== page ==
In this file:


·         Should Democrats bother reaching out to rural America?

·         Farmer Sentiment Darkens as China Hopes Fade



Should Democrats bother reaching out to rural America?


By Holly Bailey, The Washington Post 

May 8, 2019


DES MOINES — J.D. Scholten has gotten phone calls from former Rep. Beto O’Rourke. He’s campaigned with Sen. Cory Booker. He held a town hall with entrepreneur Andrew Yang and toured an ethanol plant with Sen. Amy Klobuchar.


The presidential candidates are eager to meet with Scholten, hoping he holds the key to a secret that increasingly bedevils Democrats: how to win rural voters, who seem to be firmly in President Trump’s camp. Scholten, a former minor-league baseball star, challenged GOP Rep. Steve King in Iowa last year, driving around in a beat-up motor home. He lost, but just barely, in a heavily conservative rural area.


Scholten tells Democrats the party is too focused on upscale urban voters. “We’re becoming the Whole Foods party, when we need to figure out how to win in Dollar General districts like mine,” Scholten said. “You don’t have to win, but you should be able to compete.”


That difficult message comes as Democrats face an increasingly clear crossroads: Do they spend time and resources pursuing rural voters, who are often socially and culturally at odds with the party’s increasingly liberal direction? Or do they double down on cities and suburbs, hoping to drive up support among the multiethnic, younger, more highly educated voters that many see as the party’s future?


For Democrats still traumatized by Trump’s victory, it’s a vexing question. Democratic nominee Hillary Clinton struggled on both counts: She suffered from lackluster turnout in the cities but also lost rural voters to Trump by a 3-to-1 margin.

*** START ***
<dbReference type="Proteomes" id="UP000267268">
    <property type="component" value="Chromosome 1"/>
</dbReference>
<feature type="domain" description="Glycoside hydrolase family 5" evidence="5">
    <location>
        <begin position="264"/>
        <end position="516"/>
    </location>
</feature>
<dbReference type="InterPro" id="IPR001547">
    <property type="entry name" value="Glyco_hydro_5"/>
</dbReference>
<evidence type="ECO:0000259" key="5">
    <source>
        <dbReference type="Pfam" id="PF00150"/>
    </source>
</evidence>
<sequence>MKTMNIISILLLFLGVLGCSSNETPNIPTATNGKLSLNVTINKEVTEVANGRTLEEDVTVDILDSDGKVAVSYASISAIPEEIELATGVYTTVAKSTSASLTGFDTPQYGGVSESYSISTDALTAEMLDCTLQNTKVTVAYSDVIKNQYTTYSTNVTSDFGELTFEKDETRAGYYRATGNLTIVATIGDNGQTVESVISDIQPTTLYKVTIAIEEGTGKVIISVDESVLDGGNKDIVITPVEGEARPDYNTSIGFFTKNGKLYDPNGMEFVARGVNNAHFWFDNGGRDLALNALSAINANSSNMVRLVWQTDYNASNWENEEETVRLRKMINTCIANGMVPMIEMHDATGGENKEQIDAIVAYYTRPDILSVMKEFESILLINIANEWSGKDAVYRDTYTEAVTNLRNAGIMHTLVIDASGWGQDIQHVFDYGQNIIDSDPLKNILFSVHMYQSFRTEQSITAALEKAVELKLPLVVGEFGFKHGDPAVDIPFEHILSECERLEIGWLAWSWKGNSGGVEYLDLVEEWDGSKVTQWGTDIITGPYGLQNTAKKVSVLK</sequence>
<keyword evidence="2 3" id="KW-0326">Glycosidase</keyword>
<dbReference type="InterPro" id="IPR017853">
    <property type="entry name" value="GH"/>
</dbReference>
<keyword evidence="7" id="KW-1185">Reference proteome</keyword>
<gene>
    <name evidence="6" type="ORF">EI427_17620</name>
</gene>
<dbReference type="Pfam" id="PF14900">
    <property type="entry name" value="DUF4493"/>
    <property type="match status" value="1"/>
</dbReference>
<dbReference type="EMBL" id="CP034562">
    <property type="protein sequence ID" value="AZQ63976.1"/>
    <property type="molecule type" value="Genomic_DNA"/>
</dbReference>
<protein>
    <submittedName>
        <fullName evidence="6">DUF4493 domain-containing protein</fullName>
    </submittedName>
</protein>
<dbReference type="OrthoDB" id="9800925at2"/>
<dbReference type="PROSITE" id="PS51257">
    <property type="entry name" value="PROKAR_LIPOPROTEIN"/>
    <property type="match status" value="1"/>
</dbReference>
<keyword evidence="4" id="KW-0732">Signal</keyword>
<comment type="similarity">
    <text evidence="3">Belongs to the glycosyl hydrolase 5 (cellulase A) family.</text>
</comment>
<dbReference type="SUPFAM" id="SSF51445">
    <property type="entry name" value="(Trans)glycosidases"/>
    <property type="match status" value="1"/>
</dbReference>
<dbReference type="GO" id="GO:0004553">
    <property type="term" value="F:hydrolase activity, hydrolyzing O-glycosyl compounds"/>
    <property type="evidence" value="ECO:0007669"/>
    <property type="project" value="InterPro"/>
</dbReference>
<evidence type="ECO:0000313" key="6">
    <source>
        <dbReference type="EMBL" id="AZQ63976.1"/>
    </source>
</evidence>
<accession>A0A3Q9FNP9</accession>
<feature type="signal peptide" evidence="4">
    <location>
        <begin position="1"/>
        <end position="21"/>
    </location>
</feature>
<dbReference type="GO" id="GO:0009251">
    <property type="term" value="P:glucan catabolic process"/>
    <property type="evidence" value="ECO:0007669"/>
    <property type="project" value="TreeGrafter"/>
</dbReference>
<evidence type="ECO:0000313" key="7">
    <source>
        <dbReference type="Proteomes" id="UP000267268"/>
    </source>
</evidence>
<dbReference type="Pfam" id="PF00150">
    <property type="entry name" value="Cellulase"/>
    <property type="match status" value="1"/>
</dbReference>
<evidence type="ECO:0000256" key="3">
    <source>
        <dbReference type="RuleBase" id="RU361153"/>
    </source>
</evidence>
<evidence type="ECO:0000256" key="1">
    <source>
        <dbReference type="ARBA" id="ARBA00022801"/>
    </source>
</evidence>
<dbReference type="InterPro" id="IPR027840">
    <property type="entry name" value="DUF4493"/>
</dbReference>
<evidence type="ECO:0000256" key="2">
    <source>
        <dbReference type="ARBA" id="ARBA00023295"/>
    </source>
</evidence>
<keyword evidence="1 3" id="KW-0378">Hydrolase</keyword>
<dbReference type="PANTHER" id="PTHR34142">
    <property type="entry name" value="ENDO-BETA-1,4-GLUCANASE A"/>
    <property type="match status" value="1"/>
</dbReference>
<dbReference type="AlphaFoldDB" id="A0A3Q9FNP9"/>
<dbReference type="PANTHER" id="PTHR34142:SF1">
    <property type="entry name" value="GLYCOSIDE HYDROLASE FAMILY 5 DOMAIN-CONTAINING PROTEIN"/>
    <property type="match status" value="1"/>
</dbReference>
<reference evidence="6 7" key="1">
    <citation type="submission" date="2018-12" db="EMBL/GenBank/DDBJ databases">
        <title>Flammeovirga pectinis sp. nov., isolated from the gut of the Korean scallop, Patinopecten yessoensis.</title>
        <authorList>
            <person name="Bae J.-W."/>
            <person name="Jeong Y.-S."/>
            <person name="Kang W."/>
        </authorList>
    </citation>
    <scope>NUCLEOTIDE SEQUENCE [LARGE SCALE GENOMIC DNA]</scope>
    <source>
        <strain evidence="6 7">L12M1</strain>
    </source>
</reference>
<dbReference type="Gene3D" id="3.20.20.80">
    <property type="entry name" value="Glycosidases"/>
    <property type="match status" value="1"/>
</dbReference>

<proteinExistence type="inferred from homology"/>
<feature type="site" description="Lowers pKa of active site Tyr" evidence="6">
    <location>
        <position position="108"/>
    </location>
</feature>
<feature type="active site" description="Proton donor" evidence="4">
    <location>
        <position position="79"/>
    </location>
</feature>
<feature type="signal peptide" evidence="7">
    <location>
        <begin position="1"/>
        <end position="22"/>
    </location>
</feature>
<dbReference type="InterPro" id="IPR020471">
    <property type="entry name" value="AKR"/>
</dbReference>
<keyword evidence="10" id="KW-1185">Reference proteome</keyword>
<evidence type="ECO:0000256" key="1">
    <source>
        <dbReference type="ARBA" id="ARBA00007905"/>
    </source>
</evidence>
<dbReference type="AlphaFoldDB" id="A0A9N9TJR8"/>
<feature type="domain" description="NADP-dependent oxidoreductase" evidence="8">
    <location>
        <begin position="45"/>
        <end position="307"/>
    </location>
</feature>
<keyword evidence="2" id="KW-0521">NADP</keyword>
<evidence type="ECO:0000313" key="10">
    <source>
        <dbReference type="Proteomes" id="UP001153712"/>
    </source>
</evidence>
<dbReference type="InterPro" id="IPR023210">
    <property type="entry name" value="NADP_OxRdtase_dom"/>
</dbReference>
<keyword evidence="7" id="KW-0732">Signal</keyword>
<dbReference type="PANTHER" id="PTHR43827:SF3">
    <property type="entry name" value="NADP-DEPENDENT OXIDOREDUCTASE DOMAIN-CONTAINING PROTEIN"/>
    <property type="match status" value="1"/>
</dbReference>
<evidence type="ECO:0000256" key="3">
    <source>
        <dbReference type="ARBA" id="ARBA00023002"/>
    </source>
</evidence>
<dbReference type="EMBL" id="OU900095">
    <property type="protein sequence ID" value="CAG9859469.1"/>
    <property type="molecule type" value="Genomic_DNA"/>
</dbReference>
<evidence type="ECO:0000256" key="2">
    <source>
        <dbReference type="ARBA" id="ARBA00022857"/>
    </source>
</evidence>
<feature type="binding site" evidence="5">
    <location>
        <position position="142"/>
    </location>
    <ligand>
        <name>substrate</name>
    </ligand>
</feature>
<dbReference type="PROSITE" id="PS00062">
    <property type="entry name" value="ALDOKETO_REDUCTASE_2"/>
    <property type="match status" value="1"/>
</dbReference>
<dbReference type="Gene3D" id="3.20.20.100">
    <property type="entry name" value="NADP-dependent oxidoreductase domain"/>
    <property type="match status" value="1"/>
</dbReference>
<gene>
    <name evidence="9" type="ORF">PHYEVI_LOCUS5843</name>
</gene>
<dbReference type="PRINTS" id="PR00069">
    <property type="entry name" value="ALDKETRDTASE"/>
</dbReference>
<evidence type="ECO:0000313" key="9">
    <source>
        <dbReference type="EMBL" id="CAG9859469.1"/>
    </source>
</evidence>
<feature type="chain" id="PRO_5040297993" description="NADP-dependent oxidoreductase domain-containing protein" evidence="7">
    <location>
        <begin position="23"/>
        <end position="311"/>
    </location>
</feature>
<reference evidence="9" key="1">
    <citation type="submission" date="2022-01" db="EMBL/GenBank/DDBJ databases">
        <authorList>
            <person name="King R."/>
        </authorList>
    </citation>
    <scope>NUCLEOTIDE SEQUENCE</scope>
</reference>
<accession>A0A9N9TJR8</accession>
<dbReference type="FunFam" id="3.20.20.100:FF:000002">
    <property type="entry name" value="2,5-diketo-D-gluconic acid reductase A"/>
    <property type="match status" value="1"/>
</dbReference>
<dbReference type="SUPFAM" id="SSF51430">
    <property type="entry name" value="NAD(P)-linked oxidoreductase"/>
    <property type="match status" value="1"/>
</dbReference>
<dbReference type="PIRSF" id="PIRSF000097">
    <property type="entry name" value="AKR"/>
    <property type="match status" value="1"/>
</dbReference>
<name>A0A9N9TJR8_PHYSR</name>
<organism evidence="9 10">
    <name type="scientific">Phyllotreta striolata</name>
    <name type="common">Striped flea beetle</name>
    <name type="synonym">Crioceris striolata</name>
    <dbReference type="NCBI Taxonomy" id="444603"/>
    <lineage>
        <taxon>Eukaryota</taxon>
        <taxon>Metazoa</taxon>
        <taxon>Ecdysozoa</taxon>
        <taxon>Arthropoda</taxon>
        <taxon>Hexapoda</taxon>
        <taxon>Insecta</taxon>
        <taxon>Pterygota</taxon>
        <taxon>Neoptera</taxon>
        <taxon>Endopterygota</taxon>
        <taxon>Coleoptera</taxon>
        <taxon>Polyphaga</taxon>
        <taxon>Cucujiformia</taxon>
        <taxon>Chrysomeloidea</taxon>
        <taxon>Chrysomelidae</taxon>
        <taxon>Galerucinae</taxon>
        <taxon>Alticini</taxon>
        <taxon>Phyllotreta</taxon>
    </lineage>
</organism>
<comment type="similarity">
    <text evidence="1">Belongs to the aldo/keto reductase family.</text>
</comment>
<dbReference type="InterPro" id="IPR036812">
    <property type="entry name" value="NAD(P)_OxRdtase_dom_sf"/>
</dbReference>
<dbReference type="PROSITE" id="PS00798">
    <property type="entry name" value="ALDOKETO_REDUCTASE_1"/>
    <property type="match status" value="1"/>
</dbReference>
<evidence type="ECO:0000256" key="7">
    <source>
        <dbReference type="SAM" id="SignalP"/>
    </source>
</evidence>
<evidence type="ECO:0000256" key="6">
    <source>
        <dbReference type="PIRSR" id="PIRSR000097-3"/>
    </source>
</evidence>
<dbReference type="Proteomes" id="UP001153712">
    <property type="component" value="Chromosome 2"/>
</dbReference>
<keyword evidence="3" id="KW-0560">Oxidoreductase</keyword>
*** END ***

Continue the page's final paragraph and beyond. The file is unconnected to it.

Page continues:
Democrats like former Iowa governor Tom Vilsack say the party can’t simply cede small-town voters again. “If we are losing rural counties as we have in the past . . . I don’t give a damn how much you run up the vote in the inner cities and in the suburbs, we’ll be right back where we were in 2016,” he said.


But for a big faction of the party, that’s crazy. Rather than tying themselves in knots chasing a deeply conservative electorate that loves guns, opposes abortion and is firmly in the GOP camp, Democrats need to focus on driving up enthusiasm among people who share their values, this group says.


Aimee Allison, president and founder of She the People, which aims to boost turnout among women of color, said Clinton did not invest enough in wooing black voters. That led to low turnout in places like Detroit and ultimately the narrow loss of Michigan and other critical states.


“Instead of chasing and obsessing over voters who are not obsessing over us — instead of trying to convert people who have already demonstrated they are with Trump and have given no visible indication they are leaving him — what if we invested in voters who are more likely to vote for Democrats?” Allison said. “Women of color vote 3-to-1 for Democrats, compared to white guys. It doesn’t make sense to use a strategy we know loses elections.”


For now, many of the Democrats are at least trying to connect with smaller communities. During a swing through Iowa last weekend, Sen. Bernie Sanders (I-Vt.) held intimate town hall meetings in remote areas and delivered a speech on agriculture policy in Osage, a city of about 3,600.


Sanders pledged to “impose an immediate moratorium on agribusiness mergers” as president and to direct more federal subsidies to family farmers.